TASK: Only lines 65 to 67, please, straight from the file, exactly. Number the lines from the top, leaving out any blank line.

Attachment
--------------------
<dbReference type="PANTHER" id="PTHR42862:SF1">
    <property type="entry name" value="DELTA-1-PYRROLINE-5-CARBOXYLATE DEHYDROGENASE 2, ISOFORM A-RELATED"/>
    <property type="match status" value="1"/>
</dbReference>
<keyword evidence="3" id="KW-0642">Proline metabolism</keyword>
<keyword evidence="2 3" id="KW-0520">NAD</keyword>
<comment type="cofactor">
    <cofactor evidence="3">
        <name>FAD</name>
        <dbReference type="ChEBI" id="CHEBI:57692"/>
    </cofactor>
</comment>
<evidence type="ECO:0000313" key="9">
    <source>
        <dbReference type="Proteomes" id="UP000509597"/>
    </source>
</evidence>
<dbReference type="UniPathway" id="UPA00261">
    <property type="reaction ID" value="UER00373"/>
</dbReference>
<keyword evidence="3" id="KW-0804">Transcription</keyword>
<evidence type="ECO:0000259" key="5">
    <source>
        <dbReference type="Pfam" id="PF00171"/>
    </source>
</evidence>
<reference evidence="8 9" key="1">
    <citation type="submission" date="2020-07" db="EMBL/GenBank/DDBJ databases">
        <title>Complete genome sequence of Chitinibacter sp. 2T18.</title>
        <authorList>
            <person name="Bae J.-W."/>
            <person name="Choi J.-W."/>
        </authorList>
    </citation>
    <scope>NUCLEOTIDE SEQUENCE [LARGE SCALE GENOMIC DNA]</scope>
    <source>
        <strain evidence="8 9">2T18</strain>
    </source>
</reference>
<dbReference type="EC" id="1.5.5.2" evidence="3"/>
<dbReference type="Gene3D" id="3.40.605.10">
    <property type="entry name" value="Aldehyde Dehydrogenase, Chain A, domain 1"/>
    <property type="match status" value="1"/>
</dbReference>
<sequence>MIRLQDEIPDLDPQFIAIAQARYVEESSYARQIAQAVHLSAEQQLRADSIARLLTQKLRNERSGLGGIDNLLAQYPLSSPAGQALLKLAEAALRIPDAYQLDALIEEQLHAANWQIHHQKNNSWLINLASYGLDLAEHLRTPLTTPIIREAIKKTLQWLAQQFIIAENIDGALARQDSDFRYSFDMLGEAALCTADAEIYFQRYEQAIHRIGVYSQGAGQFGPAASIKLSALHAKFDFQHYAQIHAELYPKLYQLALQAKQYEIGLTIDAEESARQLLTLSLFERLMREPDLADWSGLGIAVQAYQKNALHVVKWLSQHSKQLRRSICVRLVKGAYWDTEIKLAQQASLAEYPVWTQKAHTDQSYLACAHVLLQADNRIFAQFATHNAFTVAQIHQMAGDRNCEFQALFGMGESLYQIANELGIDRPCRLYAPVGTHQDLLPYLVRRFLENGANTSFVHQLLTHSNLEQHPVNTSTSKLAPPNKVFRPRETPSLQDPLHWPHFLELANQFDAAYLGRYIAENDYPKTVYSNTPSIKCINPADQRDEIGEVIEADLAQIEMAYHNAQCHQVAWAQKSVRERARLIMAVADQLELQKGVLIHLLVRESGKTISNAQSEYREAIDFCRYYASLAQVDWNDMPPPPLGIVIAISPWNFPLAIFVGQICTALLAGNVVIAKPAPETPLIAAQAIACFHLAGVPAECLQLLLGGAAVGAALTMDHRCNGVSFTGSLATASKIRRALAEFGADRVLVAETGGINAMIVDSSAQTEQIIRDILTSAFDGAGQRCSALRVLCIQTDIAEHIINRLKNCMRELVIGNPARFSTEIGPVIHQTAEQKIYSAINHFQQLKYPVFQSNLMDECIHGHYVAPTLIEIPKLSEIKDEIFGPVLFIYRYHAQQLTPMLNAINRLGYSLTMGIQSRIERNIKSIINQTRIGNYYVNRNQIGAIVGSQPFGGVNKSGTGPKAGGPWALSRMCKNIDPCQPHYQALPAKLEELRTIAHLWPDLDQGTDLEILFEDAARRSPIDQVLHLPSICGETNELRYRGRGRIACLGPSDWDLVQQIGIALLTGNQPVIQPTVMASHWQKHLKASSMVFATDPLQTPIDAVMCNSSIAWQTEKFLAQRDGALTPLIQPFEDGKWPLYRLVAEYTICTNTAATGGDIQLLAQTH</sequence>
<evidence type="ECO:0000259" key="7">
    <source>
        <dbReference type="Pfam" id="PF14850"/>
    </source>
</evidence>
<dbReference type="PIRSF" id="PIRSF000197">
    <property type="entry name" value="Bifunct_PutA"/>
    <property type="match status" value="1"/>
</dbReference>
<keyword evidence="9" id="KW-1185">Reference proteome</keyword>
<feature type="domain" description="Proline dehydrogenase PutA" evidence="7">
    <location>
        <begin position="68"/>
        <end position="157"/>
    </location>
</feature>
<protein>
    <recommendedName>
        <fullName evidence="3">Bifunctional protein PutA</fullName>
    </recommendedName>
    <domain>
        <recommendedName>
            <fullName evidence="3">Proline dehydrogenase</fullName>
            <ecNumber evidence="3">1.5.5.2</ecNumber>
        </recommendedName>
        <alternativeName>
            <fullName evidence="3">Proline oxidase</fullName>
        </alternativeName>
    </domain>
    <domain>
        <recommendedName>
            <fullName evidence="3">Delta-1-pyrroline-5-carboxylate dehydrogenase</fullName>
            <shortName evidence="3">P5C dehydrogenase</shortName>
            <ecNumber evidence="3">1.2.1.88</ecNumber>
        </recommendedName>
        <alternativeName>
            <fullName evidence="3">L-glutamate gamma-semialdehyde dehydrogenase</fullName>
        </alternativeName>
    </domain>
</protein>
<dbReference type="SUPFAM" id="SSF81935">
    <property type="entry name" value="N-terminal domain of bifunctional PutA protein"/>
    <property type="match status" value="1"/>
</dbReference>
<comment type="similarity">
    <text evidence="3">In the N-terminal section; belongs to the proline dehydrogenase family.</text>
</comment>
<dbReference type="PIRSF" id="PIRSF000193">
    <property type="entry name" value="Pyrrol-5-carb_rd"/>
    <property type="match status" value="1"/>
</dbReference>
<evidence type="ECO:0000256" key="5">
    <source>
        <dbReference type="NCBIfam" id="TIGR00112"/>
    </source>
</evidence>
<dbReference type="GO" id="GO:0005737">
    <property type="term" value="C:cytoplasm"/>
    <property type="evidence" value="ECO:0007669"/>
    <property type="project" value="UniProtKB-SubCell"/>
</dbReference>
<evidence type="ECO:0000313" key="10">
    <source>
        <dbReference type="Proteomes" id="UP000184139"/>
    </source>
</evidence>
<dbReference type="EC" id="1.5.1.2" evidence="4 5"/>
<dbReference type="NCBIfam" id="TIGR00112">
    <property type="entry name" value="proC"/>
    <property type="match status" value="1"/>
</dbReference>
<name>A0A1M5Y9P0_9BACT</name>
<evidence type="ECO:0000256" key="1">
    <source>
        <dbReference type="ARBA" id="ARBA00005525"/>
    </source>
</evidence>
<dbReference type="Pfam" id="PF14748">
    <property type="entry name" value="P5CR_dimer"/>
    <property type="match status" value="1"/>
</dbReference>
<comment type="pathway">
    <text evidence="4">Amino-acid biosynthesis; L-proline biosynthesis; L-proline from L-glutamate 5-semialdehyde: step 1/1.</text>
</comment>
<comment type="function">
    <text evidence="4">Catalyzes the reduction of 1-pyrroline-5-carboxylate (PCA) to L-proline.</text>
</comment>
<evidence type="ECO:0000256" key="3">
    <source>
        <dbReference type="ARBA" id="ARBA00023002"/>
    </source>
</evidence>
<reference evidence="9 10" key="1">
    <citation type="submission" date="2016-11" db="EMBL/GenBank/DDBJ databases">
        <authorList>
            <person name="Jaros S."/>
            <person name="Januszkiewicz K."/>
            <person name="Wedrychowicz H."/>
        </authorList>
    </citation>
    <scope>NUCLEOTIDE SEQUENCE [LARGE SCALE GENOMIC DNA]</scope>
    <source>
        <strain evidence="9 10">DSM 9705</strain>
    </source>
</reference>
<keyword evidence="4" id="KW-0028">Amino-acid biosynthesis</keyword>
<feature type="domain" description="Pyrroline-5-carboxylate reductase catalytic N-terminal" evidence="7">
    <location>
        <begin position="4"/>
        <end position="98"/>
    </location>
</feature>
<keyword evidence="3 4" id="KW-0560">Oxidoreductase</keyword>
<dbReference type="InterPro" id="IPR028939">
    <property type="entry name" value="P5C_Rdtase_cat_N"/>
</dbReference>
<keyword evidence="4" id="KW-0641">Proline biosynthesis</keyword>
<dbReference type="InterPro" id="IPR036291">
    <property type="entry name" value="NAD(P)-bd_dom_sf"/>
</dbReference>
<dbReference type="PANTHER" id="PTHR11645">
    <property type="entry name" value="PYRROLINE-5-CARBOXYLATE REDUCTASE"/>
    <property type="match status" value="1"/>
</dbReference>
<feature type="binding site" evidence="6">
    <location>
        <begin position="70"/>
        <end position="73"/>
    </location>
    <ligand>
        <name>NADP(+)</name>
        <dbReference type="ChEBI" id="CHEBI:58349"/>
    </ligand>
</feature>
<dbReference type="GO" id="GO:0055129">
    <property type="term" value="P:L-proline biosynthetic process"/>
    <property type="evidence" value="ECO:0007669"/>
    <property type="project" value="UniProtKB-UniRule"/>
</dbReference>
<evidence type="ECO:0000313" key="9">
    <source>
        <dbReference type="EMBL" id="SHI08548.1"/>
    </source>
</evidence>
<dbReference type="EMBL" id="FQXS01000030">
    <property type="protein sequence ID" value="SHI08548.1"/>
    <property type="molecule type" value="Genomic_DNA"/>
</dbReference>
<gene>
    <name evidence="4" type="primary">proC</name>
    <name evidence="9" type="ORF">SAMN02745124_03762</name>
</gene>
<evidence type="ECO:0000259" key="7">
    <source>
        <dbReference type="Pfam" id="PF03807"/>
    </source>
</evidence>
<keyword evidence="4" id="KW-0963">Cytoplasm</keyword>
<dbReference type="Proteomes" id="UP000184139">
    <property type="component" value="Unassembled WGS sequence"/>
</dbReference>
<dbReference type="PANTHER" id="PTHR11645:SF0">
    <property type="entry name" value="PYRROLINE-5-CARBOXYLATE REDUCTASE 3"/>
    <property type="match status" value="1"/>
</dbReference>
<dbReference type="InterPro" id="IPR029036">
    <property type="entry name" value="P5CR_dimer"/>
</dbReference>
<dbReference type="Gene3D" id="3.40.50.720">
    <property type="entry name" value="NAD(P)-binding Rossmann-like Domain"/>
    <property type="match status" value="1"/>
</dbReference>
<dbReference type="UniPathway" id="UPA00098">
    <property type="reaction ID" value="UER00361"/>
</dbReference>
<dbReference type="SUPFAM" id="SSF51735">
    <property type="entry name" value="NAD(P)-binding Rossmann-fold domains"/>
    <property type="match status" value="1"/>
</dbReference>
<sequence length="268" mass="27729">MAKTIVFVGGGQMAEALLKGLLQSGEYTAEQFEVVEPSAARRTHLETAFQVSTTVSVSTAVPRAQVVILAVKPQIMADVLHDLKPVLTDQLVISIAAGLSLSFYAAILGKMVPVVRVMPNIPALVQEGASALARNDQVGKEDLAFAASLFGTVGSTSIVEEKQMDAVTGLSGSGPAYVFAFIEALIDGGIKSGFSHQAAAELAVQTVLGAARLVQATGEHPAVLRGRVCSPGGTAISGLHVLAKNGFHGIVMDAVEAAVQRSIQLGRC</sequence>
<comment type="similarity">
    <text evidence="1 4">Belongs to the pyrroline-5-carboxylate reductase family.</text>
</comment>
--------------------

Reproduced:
    </recommendedName>
    <domain>
        <recommendedName>